|Blackberry Lemon Thyme Jam|
Every summer when I was a child, as a family we looked forward to blackberry season. Because I lived in a somewhat rural area in Western Pennsylvania, our house was surrounded by wooded and undeveloped areas. This allowed for the perfect environment for wild blackberries to grow. They were not the "monster-size" berries that you find at the grocery store now, they were tiny, sweet purple clusters that mother nature tended all on her own.
My dad was the blackberry pro; spotting them on the side of the road as we drove home from my grandma's house or the grocery store. Dad is a man of few words. He will talk when needed but he is never a person to "waste words" just to hear himself talk. Us girls always knew when he was thinking and as we would drive, we knew he was making mental notes of location and approximate ripening time for our berry picking. When that day came and dad declared the berries ready, we would all bundle up in our long sleeve shirts and long pants and head out. Since my sister and I were young, we would pick the berries along the bottom and the perimeter of the berry patch so we did not get "stuck" by the thorns on the bushes. Mom and Dad would always venture more into the middle of the patch and therefore get the largest haul.
One really memorable thing about berry picking for me was the vessel that we brought the berries home in: my dad's miner's bucket. For most miners, the bucket that they use to take their lunch into the mine, is a very special item. It is an item that they carry with them everyday; into a place unlike any other and a scene that most people will never see. Most miners carry the same bucket through their mine career. Those buckets see young, hopeful men just starting out going into the mine, they see hard work, the loss of best friends and in this day and age, business politics, and unfortunate mine closing which include the loss of local jobs that have sustained families for generations. In most cases, the mine bucket will "retire" or become "laid off" from it's duties at the same time their owner does.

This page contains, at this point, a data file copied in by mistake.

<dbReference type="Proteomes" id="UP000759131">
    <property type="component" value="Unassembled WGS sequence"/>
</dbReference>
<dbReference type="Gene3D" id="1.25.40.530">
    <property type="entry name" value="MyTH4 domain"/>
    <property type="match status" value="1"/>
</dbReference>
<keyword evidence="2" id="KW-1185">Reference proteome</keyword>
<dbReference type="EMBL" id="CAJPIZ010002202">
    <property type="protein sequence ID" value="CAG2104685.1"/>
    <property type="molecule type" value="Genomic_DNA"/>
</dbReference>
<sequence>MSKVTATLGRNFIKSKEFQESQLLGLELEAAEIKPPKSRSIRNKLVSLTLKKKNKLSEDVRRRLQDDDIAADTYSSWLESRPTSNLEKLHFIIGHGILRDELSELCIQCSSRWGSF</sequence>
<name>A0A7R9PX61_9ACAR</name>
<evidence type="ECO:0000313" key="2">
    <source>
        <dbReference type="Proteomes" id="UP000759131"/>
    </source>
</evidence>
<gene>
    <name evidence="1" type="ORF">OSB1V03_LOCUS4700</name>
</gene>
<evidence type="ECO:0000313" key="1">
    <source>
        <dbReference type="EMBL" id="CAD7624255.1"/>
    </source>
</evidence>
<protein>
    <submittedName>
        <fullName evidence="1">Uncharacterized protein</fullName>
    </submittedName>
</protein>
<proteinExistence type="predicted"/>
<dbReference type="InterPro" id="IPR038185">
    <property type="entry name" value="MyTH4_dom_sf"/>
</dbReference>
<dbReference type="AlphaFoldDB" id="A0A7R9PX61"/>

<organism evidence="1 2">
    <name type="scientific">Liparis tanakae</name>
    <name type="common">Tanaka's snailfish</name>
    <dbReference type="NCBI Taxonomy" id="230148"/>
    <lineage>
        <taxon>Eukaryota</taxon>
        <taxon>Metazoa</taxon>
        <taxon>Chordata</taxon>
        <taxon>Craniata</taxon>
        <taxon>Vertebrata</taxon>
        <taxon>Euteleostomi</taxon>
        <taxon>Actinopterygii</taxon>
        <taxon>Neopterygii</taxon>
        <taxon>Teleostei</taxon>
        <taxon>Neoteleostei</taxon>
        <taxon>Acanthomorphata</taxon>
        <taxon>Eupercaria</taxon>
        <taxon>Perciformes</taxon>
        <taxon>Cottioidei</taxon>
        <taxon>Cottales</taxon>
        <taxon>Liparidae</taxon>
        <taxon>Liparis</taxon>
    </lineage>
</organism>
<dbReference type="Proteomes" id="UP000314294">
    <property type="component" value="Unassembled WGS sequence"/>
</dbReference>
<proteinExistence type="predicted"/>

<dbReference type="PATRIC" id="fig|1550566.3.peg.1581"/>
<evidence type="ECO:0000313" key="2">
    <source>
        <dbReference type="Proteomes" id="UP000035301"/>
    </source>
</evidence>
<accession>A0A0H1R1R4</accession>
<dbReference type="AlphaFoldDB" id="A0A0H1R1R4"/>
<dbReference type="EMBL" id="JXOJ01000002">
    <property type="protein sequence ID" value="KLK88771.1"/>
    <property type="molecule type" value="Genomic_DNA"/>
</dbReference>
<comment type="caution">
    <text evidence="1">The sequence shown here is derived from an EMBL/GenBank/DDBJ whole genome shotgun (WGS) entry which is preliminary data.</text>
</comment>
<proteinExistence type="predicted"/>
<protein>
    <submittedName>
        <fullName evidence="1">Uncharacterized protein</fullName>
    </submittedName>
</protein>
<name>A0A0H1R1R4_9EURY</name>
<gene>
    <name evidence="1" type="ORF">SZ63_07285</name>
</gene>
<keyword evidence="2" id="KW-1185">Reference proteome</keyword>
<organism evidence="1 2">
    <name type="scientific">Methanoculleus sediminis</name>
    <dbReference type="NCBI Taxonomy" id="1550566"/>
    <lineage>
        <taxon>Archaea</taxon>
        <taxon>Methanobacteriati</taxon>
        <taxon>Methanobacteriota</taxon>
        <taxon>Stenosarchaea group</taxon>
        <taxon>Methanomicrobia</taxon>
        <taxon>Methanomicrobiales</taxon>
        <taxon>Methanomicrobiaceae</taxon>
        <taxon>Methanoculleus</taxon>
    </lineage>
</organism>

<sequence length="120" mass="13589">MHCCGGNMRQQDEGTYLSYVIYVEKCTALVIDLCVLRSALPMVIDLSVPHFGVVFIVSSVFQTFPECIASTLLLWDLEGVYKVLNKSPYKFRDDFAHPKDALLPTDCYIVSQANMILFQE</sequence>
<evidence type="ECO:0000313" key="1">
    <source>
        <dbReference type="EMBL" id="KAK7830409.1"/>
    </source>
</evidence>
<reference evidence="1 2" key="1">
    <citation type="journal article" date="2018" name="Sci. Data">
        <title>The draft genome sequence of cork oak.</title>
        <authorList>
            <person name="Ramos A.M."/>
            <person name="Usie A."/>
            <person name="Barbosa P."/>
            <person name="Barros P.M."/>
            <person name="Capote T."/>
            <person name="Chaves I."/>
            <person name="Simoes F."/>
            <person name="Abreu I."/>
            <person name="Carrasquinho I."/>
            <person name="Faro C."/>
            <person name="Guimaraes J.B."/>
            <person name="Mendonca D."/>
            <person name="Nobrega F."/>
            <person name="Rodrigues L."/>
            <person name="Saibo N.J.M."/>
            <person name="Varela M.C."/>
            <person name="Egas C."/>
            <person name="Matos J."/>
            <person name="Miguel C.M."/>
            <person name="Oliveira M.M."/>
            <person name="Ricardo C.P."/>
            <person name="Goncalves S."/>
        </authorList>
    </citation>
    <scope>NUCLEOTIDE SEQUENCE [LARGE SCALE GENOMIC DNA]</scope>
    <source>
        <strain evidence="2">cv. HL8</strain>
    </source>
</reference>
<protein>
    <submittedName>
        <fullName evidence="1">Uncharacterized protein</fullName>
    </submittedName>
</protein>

Whenever I used to see my dad's mine bucket come home from a long day's work; dirty, scuffed, and with its reflective stickers, I was instantly proud of my dad. But most important for a miner's kid, that bucket was always a sign that my dad was home! Mining is dangerous and knowing he was home was always comforting and a relief (some of my fellow classmates where not so lucky.) The dirty, empty bucket would then sit on the kitchen floor until we were done eating dinner as a family. After dinner, as my mom scrubbed that bucket to get it ready for the next shift, I always wondered what the bucket had seen that day!
I think that vessel, my dad's bucket, is one of my family's most valued items. It was present in our everyday life and saw my family in all stages of our lives. If it could talk, it could tell the story of the mine, my dad's long hours there, me and my sister's childhood and my mom ever present in the kitchen making home life happy. That bucket did not just feed my Dad lunch; it fed our entire family.
And on special days in mid summer, in rural Pennsylvania, that shiny silver bucket would go into the woods empty and come out brimming with dark purple berries....
Blackberry Lemon Thyme JamWhen my family picked blackberries, my mom would always make blackberry pie or as a special treat we would eat the berries covered in milk and sprinkled with a teaspoon of sugar. This recipe is not a family recipe but reminds me of my family in all ways. I have another blackberry recipe that will follow this as well. When blackberries are in season I like to get my fill!
|One of summer's great gifts|
5 Cups Blackberries
2 Cups Raw Sugar
Juice of 1 Large Lemon
2 Tbsp Lemon Zest
5 Sprigs of Thyme
|This recipe calls for raw sugar|
In a food processor, process all berries until they are a mash. Place all ingredients in a large pot. Bring all to a boil slowly. It took about 30 minutes on a full boil (frequent stirring) for my berry mixture to reach gel consistency (if you are unfamiliar with the gel set please look at this great blog, Adventures in Canning and Preserving.)Remove and discarded the thyme sprigs.
Make sure jars and lids are sterilized in a hot water bath. Fill about 4 half pint canning jars. Process them for 15 minutes in their boiling hot water bath. Remove from hot water bath and place on a wire cooling rack on the table. Wait to make sure all the jars have sealed. If a jar does not seal make sure that you place that jam in the refrigerator and use within one week.
Recipe adapted from Hedgerow Row
Recipe adapted from Hedgerow Row
|Great on biscuits or any bread that you want to add a little sweetness to.|